Robin Hood Ransomware ‘GOODWILL’ Forces Victim for Charity

goodwill ransomware

Goodwill Ransomware, identified by CloudSEK researchers in March 2022, is known to promote social justice on the internet. It is known to encrypt documents, databases, videos, or photos after it infects the whole system. The files become inaccessible for the victims, where Robinhood’ Goodwill’ asks the victim to donate for socially driven activities to get their files back. For example: ‘Goodwill Ransomware forces victims to donate new clothes to the homeless, provide financial assistance to the poor, and many more. They then ask victims to post it online.  

However, a few more ransomware have other motives to force victims to do some act to retrieve their infected files. Quick heal published a blog about Sarbloh Ransomware related to the Farmer Protests and was not demanding any ransom. Similarly, Goodwill ransomware acts as a Robin Hood and forces victims to help the poor. Let us look into more detail about this ransomware and how the attacker gets hold of the files in the system. 

Technical Analysis 

Let us analyse the hash (MD5: cea1cb418a313bdc8e67dbd6b9ea05ad). This is a .NET Compiled file. This executable is packed with Fody; hence we can see only the main routine.
We can also observe references to Costura. 

Fig 1: Costura References 

This Costura is a plugin for Fody that allows the developers to embed all the dependencies in the form of resources packed inside the final dotNET executable.  

Fig2: Plugin 

It can be seen in the above image how the embedded dependencies are fetched and unpacked. 

Upon execution it connects to URL hxxp[:]//9855-13-235-50-147.ngrok[.]io/alertmsg[.]zip and downloads file into location: C:\Users\Public\Windows\Ui 

All the content related to Ransom notes and encryption information is in the zip file. This executable coordinates with the contents of the zip. It encrypts the files with the extension “.gdwill.” 

 To recover the files, 3 activities need to be performed as shown below:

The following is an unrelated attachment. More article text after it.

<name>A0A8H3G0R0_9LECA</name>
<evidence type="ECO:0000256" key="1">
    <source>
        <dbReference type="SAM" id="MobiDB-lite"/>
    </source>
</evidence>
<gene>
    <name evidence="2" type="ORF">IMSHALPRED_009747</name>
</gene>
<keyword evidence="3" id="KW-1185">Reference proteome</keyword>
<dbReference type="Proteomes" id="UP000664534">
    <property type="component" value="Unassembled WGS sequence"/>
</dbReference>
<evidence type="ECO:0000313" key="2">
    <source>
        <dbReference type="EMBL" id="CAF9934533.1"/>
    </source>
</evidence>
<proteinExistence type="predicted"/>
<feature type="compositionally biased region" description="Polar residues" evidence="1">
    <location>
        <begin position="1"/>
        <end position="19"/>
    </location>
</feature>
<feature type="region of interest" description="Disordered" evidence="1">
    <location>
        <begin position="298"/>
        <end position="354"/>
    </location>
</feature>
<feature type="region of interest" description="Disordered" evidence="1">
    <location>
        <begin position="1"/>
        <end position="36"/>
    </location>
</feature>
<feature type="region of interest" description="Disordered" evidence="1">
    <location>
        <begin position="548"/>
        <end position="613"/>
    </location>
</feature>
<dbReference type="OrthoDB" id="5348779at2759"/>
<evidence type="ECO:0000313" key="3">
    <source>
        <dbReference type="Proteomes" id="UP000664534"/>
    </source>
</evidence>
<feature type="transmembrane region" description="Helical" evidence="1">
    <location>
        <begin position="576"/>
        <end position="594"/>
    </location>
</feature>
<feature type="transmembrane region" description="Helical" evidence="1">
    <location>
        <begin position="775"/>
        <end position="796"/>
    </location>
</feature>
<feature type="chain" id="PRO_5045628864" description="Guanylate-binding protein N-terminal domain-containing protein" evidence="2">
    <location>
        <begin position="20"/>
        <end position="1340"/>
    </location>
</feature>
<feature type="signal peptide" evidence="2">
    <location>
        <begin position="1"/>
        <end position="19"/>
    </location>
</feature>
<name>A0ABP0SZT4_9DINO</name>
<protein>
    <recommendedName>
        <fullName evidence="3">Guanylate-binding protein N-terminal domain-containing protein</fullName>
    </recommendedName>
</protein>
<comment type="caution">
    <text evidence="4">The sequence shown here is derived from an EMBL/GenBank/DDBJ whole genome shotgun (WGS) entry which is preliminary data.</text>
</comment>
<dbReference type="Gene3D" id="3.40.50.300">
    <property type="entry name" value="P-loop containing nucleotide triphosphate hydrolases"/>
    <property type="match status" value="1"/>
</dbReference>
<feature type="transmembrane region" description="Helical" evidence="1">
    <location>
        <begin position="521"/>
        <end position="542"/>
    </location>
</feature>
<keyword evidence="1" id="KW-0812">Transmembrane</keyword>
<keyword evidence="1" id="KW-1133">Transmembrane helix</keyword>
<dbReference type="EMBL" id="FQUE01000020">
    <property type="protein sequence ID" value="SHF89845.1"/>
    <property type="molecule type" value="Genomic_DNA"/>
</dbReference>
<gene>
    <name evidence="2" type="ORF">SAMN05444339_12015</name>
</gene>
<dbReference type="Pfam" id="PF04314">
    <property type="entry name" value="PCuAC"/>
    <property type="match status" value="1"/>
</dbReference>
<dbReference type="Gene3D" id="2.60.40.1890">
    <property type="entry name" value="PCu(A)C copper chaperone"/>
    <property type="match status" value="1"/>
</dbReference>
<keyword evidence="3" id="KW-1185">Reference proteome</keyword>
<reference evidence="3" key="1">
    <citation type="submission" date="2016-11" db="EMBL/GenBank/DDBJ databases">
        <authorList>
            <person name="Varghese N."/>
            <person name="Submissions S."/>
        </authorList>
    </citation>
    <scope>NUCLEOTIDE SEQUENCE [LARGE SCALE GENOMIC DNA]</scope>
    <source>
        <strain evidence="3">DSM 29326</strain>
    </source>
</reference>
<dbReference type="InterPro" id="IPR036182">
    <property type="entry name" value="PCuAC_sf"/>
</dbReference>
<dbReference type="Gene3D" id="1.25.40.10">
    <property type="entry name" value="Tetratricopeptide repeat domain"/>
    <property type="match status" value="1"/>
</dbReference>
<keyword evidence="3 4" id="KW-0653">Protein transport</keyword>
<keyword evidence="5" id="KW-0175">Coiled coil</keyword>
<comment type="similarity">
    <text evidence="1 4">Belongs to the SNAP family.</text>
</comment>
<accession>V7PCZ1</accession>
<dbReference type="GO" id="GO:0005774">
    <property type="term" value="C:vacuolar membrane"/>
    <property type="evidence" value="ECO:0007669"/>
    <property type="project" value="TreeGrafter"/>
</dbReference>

Fig 3:  Ransom note 


After completing all the given activities, the details must be sent to the email in the below format: 

Fig 4: Email Format 

The ransomware attackers ask the victims to provide convincing evidence for the activities to prove it done. After which, the person orchestrating this threat will provide a decryption tool to recover the stolen files. Let us look at how the threat actors hack and encrypt the files via the given below snapshot. 

Fig 6: Encryption 

Encryption Process

 1.GeneratePassword: A password is randomly generated and then base64 encoded. The SHA256 of this base64 encoded data which later forms the key for encryption (AES) 

2. GenerateSystemId: SystemID of the victim’s machine is obtained 

3. CheckConnection: Pings and checks if the internet is working 

4. MakeConnection: Uploads the password and SystemID to the server along with location and IP 

5.RetrieveFiles: AES Encryption is done on files with extension with a key generated in Step1 .pptx,.docx,.xlsx,.txt,.pdf,.500,.jpeg,.jpg,.png 

6. AlertingUser: Launches index.html(containing ransom note) via launch.bat present in the 

Fig 7: Batch file for alert 

This malware also sleeps for a few seconds to bypass the analysis. 

At last, it was found that this ransomware was derived from an Open-source Jasmin Encryptor, which can be found on

How do we prevent such kinds of attacks? 

To keep ourselves secure from such attacks, follow the great saying  “Prevention is better than Cure”! The infection vector is usually in the form of mails, so do not open attachments from an untrusted sender. Do not enable macros in the Doc received mainly from correspondences. Avoid clicking on unverified links and those in spam emails. Keep your software and antivirus updated. Always remember to back up your data so that you can recover it even in case of a ransomware attack. 


In the content above, we have looked into how Goodwill Ransom is related to Open-source Jasmin. It has modified the open-source for, e.g., In Jasmin, files are encrypted with the “.jasmin” extension, whereas GoodWill files are encrypted with “.gdwill.” In Jasmin, hosted points to localhost, whereas Goodwill points to external C2. This ransomware was unique because of its charitable nature instead of demanding money. The strings present in the file, such as “Error h bhaiyya,” seems that the routes of this hack were generated in India.  

 Indicators of compromise (IOC) 

  • cea1cb418a313bdc8e67dbd6b9ea05ad 

 QuickHeal Protection 


Tejaswini Sandapolla

Tejaswini Sandapolla

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